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“This Is America”: Donald Glover’s Powerful Solution

 

When there’s something wrong, politicians talk.

When there’s something wrong, artists do.

 


When cultural experiences become pop culture, consider them officially 100% a part of reality (if you didn’t already). While the efforts of CNN, Fox News, MSNBC, and all the rest jockey to best report on the state of our nation, there’s something truly powerful – and perhaps more powerful, longer lasting, and more effective – when that same state is showcased in another form: art.

In his most recent music video titled “This Is America,” Childish Gambino (the musician moniker used by the Atlanta television show Creator/Producer/Actor Donald Glover) boldly shouts from the rooftops just how dire things are. Not “are becoming” – are. While the song possesses musicianship of the highest caliber, its purest potency declares itself in partnership with director Hiro Murais cleverly crafted video.

There are myriad breakdowns of each moment in the video, so we won’t repeat what’s already been said. Instead, what we find inspiring to discuss is how Donald Glover (and artists like him) use art as a means (and hope) to solve a problem. From it’s core “This Is America” sings the unfortunate tragedy of the persistence of inequality in a country supposedly founded on equality, and society’s ever-growing numbness to fatal events (that are quickly moved on from, in the news and entertainment cycles).

Seeing cell-phone videos of police brutality, violence, racism, and other injustices has become so ubiquitous that we all end up usually reacting the same way: “ugh, that’s awful…” *hit like, continue to scroll* But there’s something about a polished piece of entertainment that can make us viscerally react as millions already have: “…whoa.” Then, we go tell our friends about it. “Have you seen ‘This Is America???’” Talk about an achievement: crafting an intelligent perspective on society that goes viral. That being said, you could add “Educator” to Glover’s growing list of titles.

If hip-hop’s not your thing, that’s okay. Understanding “This Is America” doesn’t require an in-depth prerequisite of hip-hop Grammy winners, or rap history (if this is you, you’re probably white… #racist?). Hell – I don’t typically listen to hip-hop, but this video got a “…whoa” out of me.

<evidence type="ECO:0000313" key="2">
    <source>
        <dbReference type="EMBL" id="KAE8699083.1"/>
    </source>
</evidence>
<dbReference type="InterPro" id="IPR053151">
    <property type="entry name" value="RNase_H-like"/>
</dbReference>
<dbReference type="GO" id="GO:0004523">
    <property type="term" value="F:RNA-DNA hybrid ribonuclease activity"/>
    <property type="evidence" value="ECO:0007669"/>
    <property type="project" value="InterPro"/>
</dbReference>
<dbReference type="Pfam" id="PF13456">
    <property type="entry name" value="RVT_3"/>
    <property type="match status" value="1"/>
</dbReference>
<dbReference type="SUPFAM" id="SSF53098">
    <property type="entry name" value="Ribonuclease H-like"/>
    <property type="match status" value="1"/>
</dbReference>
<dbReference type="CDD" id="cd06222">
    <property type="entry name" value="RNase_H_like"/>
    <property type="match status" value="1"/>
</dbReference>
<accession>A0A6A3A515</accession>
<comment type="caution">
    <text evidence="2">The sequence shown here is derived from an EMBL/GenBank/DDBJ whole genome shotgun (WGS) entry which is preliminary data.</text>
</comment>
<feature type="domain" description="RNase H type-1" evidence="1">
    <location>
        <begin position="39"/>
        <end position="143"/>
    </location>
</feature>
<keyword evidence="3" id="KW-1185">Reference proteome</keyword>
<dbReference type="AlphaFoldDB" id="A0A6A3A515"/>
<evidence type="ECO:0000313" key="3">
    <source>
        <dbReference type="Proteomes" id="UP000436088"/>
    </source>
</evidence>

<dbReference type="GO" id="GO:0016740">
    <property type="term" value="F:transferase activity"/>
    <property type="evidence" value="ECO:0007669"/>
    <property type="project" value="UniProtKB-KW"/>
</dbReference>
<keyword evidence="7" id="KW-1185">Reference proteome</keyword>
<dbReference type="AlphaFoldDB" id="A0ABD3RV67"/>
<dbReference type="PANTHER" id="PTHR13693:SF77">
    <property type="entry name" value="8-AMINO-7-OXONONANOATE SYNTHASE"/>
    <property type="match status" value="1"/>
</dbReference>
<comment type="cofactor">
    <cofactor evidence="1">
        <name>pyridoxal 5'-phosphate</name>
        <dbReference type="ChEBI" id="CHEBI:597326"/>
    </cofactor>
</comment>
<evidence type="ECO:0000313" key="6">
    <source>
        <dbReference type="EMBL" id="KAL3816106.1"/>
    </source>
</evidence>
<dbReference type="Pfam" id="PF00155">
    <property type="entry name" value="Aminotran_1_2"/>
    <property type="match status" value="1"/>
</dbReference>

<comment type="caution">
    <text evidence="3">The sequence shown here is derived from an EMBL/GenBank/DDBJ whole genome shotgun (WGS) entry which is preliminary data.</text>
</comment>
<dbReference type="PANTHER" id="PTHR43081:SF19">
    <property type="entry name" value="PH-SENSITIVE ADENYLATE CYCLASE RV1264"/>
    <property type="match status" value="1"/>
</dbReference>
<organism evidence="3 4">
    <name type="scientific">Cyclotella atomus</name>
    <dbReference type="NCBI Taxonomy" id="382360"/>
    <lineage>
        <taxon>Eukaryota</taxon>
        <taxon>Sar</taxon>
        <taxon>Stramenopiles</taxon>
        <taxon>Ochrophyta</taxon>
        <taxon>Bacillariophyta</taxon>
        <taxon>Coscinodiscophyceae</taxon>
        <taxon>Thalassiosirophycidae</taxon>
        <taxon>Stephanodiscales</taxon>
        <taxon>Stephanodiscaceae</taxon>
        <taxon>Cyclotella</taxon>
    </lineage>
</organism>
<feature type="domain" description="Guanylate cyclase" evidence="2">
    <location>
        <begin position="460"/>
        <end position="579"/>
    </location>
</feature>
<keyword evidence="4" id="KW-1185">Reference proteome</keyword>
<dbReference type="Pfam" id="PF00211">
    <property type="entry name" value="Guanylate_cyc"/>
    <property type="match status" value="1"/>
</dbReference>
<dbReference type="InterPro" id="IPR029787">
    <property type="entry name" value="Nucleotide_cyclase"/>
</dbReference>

“This Is America’s” bones are effectively simple, and here’s how. A happy music and film motif is repeatedly destroyed with a firearm (humans are shot and killed on-screen). Glover then immediately states to us (calmly and clearly), “This Is America.” A frightening and chaotic motif takes over. Then, the happy motif restarts as if nothing happened – an all-too familiar experience in the news cycle (tragedy takes a bite out of innocence – e.g. school shooting, and two days later, it’s like it never even happened #thoughtsandprayers). If you’re a human and can speak English, that is all you need to understand what Glover is trying to tell us. Film is most effective when it shows the audience, not just tells them. This music video does both.

Director Hiro Murai and Donald Glover.

It’s from this very simplicity – the use of two polarized motifs – that Glover and Murai have accomplished an amazing feat: holding up a mirror to American society as a whole. “This is America…” it says, “and it is an absolute tragedy. Stupid, even. We are fools.”

It also reflects the faults of both black and white society, including the ironic ways in which historical and structural racism has created much of the tragedy itself. One moment, Glover puts on a smiling “party” for us in a clean, brightly lit (read “white”) warehouse. The next, he mocks much of what hip-hop has long been synonymous with: guns, drugs, bling, bricks of cash, misogyny and all the other stereotypes you’re now probably thinking of on your own. The irony is obvious, wonderful to watch, but also painful because let’s face it: Glover is right.